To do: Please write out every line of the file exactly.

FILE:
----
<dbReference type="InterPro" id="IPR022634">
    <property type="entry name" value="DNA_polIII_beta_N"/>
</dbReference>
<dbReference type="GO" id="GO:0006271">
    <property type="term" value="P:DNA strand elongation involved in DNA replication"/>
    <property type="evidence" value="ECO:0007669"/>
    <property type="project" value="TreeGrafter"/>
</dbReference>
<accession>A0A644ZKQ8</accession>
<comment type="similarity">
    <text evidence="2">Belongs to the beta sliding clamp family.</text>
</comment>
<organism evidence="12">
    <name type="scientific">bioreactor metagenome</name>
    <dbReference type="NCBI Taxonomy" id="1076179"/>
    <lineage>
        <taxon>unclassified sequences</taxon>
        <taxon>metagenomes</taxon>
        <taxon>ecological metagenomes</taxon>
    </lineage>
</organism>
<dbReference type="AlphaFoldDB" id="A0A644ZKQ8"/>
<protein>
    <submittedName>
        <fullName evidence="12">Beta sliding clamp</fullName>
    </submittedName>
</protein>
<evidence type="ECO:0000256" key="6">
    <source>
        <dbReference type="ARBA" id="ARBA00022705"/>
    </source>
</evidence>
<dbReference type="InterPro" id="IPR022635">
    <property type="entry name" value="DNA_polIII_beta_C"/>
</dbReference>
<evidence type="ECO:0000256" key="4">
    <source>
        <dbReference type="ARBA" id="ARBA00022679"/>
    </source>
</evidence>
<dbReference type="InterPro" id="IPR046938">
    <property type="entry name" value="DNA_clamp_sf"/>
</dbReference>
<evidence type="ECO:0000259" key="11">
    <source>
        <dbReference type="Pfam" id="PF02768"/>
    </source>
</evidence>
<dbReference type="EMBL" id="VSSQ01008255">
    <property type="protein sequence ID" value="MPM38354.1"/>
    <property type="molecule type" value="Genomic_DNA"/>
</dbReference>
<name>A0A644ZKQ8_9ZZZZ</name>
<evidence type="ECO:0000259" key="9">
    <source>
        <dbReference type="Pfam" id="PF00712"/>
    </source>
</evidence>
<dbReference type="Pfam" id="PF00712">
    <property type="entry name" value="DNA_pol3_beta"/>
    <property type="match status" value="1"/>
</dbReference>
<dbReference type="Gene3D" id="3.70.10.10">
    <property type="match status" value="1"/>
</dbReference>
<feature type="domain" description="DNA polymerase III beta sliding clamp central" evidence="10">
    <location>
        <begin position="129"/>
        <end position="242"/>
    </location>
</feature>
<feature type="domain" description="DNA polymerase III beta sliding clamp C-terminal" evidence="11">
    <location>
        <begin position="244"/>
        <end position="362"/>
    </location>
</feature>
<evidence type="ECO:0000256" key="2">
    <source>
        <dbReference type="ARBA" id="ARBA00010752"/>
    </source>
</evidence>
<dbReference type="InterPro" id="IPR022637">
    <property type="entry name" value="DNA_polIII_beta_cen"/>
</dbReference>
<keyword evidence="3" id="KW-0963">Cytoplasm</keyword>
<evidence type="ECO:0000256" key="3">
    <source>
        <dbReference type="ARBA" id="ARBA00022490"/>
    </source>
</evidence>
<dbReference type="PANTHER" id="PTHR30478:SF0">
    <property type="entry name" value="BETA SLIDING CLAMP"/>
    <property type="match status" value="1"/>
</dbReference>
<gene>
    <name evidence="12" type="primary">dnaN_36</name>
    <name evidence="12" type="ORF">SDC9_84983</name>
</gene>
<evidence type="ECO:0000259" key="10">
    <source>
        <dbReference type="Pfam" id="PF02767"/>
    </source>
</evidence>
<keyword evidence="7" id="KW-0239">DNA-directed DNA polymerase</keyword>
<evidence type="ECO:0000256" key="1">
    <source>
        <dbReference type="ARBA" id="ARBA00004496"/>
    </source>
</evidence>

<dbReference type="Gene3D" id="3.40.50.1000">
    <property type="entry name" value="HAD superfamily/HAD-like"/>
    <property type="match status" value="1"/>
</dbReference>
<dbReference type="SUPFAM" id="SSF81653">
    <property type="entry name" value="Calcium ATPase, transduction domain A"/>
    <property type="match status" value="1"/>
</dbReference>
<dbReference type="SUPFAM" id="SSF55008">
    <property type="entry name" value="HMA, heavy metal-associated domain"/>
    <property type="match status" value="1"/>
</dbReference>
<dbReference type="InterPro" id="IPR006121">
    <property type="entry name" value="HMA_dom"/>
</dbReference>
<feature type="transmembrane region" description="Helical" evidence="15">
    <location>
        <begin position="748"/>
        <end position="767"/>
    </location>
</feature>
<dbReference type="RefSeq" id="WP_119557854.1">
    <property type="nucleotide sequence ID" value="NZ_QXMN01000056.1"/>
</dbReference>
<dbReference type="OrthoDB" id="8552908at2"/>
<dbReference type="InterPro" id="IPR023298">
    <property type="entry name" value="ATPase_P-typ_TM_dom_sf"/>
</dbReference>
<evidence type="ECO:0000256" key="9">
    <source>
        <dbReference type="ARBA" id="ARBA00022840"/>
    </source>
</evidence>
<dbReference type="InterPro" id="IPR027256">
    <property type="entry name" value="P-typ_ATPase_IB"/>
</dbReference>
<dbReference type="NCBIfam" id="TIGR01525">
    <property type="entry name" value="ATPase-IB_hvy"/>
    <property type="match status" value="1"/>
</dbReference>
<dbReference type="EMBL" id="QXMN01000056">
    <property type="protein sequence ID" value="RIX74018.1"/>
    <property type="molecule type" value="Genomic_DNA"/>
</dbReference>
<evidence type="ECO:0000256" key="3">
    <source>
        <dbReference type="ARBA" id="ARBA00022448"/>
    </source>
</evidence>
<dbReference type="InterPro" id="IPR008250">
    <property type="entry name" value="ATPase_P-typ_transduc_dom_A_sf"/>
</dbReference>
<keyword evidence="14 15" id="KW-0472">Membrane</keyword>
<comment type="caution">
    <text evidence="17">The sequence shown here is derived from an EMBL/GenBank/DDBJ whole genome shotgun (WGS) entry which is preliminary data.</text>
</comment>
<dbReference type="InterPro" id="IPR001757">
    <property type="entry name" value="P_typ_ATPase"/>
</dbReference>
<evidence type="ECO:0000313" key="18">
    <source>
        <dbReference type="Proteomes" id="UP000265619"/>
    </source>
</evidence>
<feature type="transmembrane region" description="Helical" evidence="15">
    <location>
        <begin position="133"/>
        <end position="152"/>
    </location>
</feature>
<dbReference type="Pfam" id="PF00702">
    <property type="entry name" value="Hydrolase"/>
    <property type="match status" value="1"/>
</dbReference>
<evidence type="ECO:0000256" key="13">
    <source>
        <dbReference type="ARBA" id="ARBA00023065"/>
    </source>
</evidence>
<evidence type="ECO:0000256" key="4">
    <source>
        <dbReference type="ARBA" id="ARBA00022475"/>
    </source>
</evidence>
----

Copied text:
<dbReference type="InterPro" id="IPR022634">
    <property type="entry name" value="DNA_polIII_beta_N"/>
</dbReference>
<dbReference type="GO" id="GO:0006271">
    <property type="term" value="P:DNA strand elongation involved in DNA replication"/>
    <property type="evidence" value="ECO:0007669"/>
    <property type="project" value="TreeGrafter"/>
</dbReference>
<accession>A0A644ZKQ8</accession>
<comment type="similarity">
    <text evidence="2">Belongs to the beta sliding clamp family.</text>
</comment>
<organism evidence="12">
    <name type="scientific">bioreactor metagenome</name>
    <dbReference type="NCBI Taxonomy" id="1076179"/>
    <lineage>
        <taxon>unclassified sequences</taxon>
        <taxon>metagenomes</taxon>
        <taxon>ecological metagenomes</taxon>
    </lineage>
</organism>
<dbReference type="AlphaFoldDB" id="A0A644ZKQ8"/>
<protein>
    <submittedName>
        <fullName evidence="12">Beta sliding clamp</fullName>
    </submittedName>
</protein>
<evidence type="ECO:0000256" key="6">
    <source>
        <dbReference type="ARBA" id="ARBA00022705"/>
    </source>
</evidence>
<dbReference type="InterPro" id="IPR022635">
    <property type="entry name" value="DNA_polIII_beta_C"/>
</dbReference>
<evidence type="ECO:0000256" key="4">
    <source>
        <dbReference type="ARBA" id="ARBA00022679"/>
    </source>
</evidence>
<dbReference type="InterPro" id="IPR046938">
    <property type="entry name" value="DNA_clamp_sf"/>
</dbReference>
<evidence type="ECO:0000259" key="11">
    <source>
        <dbReference type="Pfam" id="PF02768"/>
    </source>
</evidence>
<dbReference type="EMBL" id="VSSQ01008255">
    <property type="protein sequence ID" value="MPM38354.1"/>
    <property type="molecule type" value="Genomic_DNA"/>
</dbReference>
<name>A0A644ZKQ8_9ZZZZ</name>
<evidence type="ECO:0000259" key="9">
    <source>
        <dbReference type="Pfam" id="PF00712"/>
    </source>
</evidence>
<dbReference type="Pfam" id="PF00712">
    <property type="entry name" value="DNA_pol3_beta"/>
    <property type="match status" value="1"/>
</dbReference>
<dbReference type="Gene3D" id="3.70.10.10">
    <property type="match status" value="1"/>
</dbReference>
<feature type="domain" description="DNA polymerase III beta sliding clamp central" evidence="10">
    <location>
        <begin position="129"/>
        <end position="242"/>
    </location>
</feature>
<feature type="domain" description="DNA polymerase III beta sliding clamp C-terminal" evidence="11">
    <location>
        <begin position="244"/>
        <end position="362"/>
    </location>
</feature>
<evidence type="ECO:0000256" key="2">
    <source>
        <dbReference type="ARBA" id="ARBA00010752"/>
    </source>
</evidence>
<dbReference type="InterPro" id="IPR022637">
    <property type="entry name" value="DNA_polIII_beta_cen"/>
</dbReference>
<keyword evidence="3" id="KW-0963">Cytoplasm</keyword>
<evidence type="ECO:0000256" key="3">
    <source>
        <dbReference type="ARBA" id="ARBA00022490"/>
    </source>
</evidence>
<dbReference type="PANTHER" id="PTHR30478:SF0">
    <property type="entry name" value="BETA SLIDING CLAMP"/>
    <property type="match status" value="1"/>
</dbReference>
<gene>
    <name evidence="12" type="primary">dnaN_36</name>
    <name evidence="12" type="ORF">SDC9_84983</name>
</gene>
<evidence type="ECO:0000259" key="10">
    <source>
        <dbReference type="Pfam" id="PF02767"/>
    </source>
</evidence>
<keyword evidence="7" id="KW-0239">DNA-directed DNA polymerase</keyword>
<evidence type="ECO:0000256" key="1">
    <source>
        <dbReference type="ARBA" id="ARBA00004496"/>
    </source>
</evidence>

<dbReference type="Gene3D" id="3.40.50.1000">
    <property type="entry name" value="HAD superfamily/HAD-like"/>
    <property type="match status" value="1"/>
</dbReference>
<dbReference type="SUPFAM" id="SSF81653">
    <property type="entry name" value="Calcium ATPase, transduction domain A"/>
    <property type="match status" value="1"/>
</dbReference>
<dbReference type="SUPFAM" id="SSF55008">
    <property type="entry name" value="HMA, heavy metal-associated domain"/>
    <property type="match status" value="1"/>
</dbReference>
<dbReference type="InterPro" id="IPR006121">
    <property type="entry name" value="HMA_dom"/>
</dbReference>
<feature type="transmembrane region" description="Helical" evidence="15">
    <location>
        <begin position="748"/>
        <end position="767"/>
    </location>
</feature>
<dbReference type="RefSeq" id="WP_119557854.1">
    <property type="nucleotide sequence ID" value="NZ_QXMN01000056.1"/>
</dbReference>
<dbReference type="OrthoDB" id="8552908at2"/>
<dbReference type="InterPro" id="IPR023298">
    <property type="entry name" value="ATPase_P-typ_TM_dom_sf"/>
</dbReference>
<evidence type="ECO:0000256" key="9">
    <source>
        <dbReference type="ARBA" id="ARBA00022840"/>
    </source>
</evidence>
<dbReference type="InterPro" id="IPR027256">
    <property type="entry name" value="P-typ_ATPase_IB"/>
</dbReference>
<dbReference type="NCBIfam" id="TIGR01525">
    <property type="entry name" value="ATPase-IB_hvy"/>
    <property type="match status" value="1"/>
</dbReference>
<dbReference type="EMBL" id="QXMN01000056">
    <property type="protein sequence ID" value="RIX74018.1"/>
    <property type="molecule type" value="Genomic_DNA"/>
</dbReference>
<evidence type="ECO:0000256" key="3">
    <source>
        <dbReference type="ARBA" id="ARBA00022448"/>
    </source>
</evidence>
<dbReference type="InterPro" id="IPR008250">
    <property type="entry name" value="ATPase_P-typ_transduc_dom_A_sf"/>
</dbReference>
<keyword evidence="14 15" id="KW-0472">Membrane</keyword>
<comment type="caution">
    <text evidence="17">The sequence shown here is derived from an EMBL/GenBank/DDBJ whole genome shotgun (WGS) entry which is preliminary data.</text>
</comment>
<dbReference type="InterPro" id="IPR001757">
    <property type="entry name" value="P_typ_ATPase"/>
</dbReference>
<evidence type="ECO:0000313" key="18">
    <source>
        <dbReference type="Proteomes" id="UP000265619"/>
    </source>
</evidence>
<feature type="transmembrane region" description="Helical" evidence="15">
    <location>
        <begin position="133"/>
        <end position="152"/>
    </location>
</feature>
<dbReference type="Pfam" id="PF00702">
    <property type="entry name" value="Hydrolase"/>
    <property type="match status" value="1"/>
</dbReference>
<evidence type="ECO:0000256" key="13">
    <source>
        <dbReference type="ARBA" id="ARBA00023065"/>
    </source>
</evidence>
<evidence type="ECO:0000256" key="4">
    <source>
        <dbReference type="ARBA" id="ARBA00022475"/>
    </source>
</evidence>